Dr Megan Argo
School of Engineering and Computing
Megan is an astrophysicist studying galaxies, supernovae and black holes at high resolution using large networks of radio telescopes. She teaches across both the on-campus and distance learning degrees in Physics and Astronomy including introductory courses, laboratory classes, and advanced undergraduate projects. She also supervises postgraduate research projects and is a popular public speaker, giving invited public lectures around the country.
Megan teaches across several modules on the Physics and Astrophysics programmes, including running classes at Alston Observatory where the undergraduate students get first-hand experience of working with a telescope. Her research makes good use of e-MERLIN, the UK’s network of radio telescopes based at Jodrell Bank in Cheshire, to study galaxies at high resolution. She has served a Councillor of the Royal Astronomical Society (2017-2020), a member of the Isaac Newton Group Panel for the Allocation of Telescope Time (2018-), a member of the International Astronomical Union (since 2009) and served on the IAU’s Commission C2 – Communicating Astronomy with the Public (2015-2018, 2018-2021).
Megan studied for an MPhys Physics with Astrophysics at the University of Manchester, graduating with First Class Honours. She then completed a PhD in Radio Astronomy at Jodrell Bank Observatory where she studied supernovae and masers in nearby starburst galaxies. Following her PhD work she spent three years in Perth, Western Australia as a Research Fellow and Public Engagement Coordinator at the Curtin Institute of Radio Astronomy, followed by two years as a researcher at the Netherlands Institute for Radio Astronomy (ASTRON). Returning to the UK, Megan spent a further three years at the University of Manchester continuing her research before moving to the University of Central Lancashire as a Lecturer in 2016. Over her various roles, Megan has developed material for and taught on modules from foundation year up to postgraduate level covering both physics, mathematics and astrophysics. She first taught as a laboratory demonstrator during her PhD, later writing and delivering her first lecture course in 2010. As well as teaching on the undergraduate programmes and supervising BSc and MPhys projects, Megan supervises graduate research projects in radio astronomy. She has also supervised numerous high school students working on summer research projects through the Nuffield Foundation, and hosted an Erasmus+ student working on a research project in 2016. While working at Jodrell Bank Megan gained significant experience of telescope operations including engineering testing, commissioning, scheduling of observations, data processing, archiving, quality assessment and science imaging. She was also key in helping to commission the new observing system, designing and implementing the e-MERLIN AIPS pipeline, the main data processing tool which was used to process all data from the array for six years. Megan is also an accomplished and popular public speaker, giving talks at astronomical societies and other events (both large and small) around the country each year. In 2016 and 2020 Megan delivered lectures at Astrofest in London, and she has given invited talks at the Royal Astronomical Society, Pint of Science, the Solarsphere festival, and many others. She often appears in the media commenting of astronomical news stories of the day, appearing on BBC Radio Lancashire, Sky News, BBC News, BBC Radio Scotland, among others.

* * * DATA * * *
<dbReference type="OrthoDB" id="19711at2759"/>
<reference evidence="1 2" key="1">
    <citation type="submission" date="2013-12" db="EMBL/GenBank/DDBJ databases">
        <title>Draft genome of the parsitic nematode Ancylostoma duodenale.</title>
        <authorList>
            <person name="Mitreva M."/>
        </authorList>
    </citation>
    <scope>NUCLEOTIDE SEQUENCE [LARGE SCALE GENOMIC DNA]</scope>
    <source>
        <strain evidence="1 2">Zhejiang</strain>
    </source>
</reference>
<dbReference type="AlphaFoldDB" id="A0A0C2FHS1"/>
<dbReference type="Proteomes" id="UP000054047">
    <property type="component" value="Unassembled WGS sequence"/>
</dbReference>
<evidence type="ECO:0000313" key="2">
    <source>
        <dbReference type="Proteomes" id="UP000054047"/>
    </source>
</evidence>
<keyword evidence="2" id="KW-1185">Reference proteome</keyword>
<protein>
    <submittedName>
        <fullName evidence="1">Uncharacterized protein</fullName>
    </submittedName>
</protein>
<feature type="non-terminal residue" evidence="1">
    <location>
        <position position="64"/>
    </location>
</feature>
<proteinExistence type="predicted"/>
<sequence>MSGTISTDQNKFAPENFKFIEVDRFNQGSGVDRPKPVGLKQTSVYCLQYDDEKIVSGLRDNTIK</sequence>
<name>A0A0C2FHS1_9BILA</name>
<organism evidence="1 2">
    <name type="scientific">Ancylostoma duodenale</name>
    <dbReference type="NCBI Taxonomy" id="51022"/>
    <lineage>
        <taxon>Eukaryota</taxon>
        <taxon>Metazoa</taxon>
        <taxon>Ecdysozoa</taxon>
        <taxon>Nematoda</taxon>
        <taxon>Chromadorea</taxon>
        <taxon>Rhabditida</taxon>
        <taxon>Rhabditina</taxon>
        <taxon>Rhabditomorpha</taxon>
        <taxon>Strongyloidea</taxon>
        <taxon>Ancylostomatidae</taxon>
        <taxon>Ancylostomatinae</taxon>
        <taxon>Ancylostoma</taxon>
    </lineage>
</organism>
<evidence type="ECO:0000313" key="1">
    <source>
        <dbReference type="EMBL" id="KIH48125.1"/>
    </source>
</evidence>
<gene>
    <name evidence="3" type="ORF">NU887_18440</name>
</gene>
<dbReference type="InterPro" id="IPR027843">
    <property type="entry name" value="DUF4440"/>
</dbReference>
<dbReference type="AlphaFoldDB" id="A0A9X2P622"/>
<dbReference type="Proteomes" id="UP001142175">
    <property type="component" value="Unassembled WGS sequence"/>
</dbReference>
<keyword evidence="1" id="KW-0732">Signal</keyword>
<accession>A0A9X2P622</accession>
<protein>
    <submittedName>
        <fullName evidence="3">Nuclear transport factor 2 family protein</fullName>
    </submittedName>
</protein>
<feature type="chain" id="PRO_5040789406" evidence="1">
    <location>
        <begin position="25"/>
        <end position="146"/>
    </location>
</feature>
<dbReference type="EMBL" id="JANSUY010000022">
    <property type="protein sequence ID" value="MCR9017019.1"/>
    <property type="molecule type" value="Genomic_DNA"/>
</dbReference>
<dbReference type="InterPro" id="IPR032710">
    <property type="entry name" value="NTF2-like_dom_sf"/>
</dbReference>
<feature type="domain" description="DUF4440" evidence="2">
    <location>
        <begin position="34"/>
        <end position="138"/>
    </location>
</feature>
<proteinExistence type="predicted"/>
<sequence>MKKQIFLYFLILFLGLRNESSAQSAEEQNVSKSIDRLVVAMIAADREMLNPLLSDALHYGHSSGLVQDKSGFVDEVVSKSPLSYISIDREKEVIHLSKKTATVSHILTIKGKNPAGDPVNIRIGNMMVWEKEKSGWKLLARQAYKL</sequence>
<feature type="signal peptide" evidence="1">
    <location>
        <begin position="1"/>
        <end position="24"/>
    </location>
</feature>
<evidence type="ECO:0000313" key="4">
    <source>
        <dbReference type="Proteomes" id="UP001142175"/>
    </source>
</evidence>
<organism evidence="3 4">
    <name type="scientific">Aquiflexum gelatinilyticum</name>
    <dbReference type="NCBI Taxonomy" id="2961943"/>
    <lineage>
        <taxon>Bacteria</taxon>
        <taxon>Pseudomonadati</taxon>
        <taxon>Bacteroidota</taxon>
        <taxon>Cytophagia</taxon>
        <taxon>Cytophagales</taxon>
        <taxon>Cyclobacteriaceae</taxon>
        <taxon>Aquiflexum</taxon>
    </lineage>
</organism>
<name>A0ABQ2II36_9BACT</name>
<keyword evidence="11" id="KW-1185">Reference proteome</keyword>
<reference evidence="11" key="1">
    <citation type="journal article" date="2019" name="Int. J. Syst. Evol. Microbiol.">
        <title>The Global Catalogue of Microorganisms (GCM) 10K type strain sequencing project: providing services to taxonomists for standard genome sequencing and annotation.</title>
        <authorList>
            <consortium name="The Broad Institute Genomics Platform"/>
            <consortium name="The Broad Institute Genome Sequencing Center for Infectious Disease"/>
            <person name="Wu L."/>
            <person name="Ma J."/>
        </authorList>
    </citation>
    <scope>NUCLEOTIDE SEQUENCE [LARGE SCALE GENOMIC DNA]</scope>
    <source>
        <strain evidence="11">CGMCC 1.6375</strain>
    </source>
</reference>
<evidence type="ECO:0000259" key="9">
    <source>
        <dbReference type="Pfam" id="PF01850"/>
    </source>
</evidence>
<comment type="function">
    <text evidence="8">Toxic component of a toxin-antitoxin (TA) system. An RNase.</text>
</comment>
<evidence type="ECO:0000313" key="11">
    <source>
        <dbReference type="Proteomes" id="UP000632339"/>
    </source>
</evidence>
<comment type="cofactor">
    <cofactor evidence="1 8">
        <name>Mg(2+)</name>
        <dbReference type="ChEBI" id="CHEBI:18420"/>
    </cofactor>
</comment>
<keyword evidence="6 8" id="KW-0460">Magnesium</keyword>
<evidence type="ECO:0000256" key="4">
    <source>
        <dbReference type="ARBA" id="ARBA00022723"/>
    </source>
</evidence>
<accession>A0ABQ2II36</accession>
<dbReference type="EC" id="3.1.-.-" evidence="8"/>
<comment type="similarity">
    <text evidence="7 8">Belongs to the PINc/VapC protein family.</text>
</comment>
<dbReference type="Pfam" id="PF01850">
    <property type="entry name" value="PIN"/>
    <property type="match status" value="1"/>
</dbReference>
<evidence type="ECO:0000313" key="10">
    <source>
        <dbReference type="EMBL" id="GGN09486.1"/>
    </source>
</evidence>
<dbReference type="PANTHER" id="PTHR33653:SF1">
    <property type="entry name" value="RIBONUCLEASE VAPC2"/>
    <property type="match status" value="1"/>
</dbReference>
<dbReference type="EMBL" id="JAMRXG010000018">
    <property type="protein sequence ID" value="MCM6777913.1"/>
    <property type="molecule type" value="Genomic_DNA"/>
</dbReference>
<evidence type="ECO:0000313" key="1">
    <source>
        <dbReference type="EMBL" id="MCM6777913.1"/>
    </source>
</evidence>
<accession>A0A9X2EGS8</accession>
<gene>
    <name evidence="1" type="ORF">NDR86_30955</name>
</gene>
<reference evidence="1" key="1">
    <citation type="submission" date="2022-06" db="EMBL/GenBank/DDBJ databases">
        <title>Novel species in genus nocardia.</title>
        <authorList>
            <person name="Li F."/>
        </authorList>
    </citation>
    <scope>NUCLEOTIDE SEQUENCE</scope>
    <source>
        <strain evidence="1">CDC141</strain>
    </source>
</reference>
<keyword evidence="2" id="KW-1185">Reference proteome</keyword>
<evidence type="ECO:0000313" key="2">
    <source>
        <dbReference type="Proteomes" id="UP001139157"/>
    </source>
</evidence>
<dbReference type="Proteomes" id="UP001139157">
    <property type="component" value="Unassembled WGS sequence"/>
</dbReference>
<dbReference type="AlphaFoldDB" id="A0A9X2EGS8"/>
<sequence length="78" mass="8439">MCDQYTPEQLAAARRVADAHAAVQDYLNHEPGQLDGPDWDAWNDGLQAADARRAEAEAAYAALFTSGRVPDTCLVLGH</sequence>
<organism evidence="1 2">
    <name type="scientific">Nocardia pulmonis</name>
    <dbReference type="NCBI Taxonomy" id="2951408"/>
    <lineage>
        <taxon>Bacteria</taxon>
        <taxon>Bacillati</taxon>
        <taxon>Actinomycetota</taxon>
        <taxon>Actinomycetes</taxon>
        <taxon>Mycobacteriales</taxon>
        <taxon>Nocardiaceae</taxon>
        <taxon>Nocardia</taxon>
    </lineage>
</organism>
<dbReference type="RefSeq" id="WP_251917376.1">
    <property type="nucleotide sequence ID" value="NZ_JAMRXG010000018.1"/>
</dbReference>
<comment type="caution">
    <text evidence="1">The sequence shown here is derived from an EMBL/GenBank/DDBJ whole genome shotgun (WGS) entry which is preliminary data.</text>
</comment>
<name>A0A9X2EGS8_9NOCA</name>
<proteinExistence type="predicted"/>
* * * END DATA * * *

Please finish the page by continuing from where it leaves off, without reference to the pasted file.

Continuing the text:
- PG Cert Online and distance education, Open University, 2021
- PhD Radio Astronomy, University of Manchester, 2006
- MPhys Physics with Astrophysics, University of Manchester, 2003
- Radio supernovae
- Astrophysical masers
- Starburst galaxies
- Black holes
- Green technology
- Public engagement
- Fellow of the Higher Education Academy
- Fellow of the Royal Astronomical Society (Councillor 2017-2020; Vice President 2020-2022)
- Member of the Institute of Physics
- Member of the International Astronomical Union
Megan specialises in radio interferometry, a technique which combines widely separated radio telescopes into large arrays which are capable of imaging the universe in spectacular detail. She uses this technique to explore the physics of exploding stars, astrophysical masers, galaxy collisions, and accretion onto black holes.
Use the links below to view their profiles:
- View their unique and persistent identifier on the ORCiD registry
- Full list of publications and articles on CLoK
- Exploring the star formation rate history of the universe
- Searching for intermediate mass black holes
- STFC Spark Award (plus other funding through ACE/IAU/RAS) for We Share the Same Moon, 2019
- RAS-OAD astro4dev mobility grant to present at the Story of Space festival, India, 2017
- Helena Kluyver fund for research visit to the Netherlands, 2017
Use the links below to view their profiles: